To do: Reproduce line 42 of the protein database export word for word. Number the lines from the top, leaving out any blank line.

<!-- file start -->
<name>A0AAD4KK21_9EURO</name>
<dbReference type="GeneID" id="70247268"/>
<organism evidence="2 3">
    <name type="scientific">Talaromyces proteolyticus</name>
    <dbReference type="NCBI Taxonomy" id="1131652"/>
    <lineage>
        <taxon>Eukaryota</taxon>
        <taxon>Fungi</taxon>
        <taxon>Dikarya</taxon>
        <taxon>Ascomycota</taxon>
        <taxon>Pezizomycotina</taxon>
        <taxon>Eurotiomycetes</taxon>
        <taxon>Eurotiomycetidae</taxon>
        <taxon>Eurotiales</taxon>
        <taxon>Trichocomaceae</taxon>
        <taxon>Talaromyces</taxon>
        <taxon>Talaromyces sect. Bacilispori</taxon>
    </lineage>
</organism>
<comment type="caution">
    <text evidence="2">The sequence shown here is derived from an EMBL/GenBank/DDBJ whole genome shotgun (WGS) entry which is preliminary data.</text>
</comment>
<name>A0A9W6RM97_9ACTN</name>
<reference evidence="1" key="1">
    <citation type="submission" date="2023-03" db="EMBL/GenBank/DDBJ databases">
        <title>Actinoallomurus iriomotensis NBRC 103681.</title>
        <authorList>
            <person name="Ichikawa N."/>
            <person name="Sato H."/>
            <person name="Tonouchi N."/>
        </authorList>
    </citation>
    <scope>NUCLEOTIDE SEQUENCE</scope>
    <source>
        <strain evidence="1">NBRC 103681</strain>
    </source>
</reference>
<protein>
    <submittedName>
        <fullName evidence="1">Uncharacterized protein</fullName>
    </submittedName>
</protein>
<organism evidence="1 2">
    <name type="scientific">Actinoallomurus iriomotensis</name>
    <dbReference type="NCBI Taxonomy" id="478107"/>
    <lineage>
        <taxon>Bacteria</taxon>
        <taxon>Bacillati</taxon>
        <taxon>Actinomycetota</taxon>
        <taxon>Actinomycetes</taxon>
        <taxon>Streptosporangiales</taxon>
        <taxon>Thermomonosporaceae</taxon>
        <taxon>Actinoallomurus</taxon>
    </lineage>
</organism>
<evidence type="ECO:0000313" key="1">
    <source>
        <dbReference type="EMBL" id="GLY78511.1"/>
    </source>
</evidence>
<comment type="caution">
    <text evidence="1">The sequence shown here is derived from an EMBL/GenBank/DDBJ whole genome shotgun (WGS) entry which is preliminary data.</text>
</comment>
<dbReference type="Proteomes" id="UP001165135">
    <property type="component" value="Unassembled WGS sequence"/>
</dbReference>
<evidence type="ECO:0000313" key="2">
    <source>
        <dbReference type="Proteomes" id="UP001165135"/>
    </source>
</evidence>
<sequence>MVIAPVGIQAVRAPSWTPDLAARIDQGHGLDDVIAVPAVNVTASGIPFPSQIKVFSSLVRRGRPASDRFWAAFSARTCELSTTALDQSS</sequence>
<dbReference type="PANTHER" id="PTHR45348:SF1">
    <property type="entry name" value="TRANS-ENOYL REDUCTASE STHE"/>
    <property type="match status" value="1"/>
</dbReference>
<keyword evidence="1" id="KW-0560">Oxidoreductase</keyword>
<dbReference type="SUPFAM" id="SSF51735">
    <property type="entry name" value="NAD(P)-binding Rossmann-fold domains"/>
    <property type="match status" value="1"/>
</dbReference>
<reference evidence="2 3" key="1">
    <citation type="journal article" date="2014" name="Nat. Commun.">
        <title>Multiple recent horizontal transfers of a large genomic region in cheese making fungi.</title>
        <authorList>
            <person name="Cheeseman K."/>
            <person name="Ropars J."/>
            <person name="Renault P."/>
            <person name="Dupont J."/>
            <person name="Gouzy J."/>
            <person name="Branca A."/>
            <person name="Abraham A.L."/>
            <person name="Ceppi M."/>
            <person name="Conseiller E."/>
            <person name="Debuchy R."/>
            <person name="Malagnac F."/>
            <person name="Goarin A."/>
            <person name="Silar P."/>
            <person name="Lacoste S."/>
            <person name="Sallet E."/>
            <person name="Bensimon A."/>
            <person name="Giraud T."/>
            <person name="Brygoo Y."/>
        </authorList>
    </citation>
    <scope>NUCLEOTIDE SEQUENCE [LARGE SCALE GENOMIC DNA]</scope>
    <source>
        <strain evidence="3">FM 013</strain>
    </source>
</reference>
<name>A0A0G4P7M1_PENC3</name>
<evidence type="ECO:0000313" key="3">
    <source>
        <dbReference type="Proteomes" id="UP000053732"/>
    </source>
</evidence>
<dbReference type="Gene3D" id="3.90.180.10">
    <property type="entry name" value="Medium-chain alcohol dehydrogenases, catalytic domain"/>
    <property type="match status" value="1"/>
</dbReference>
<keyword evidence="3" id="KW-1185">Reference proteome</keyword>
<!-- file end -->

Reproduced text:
</protein>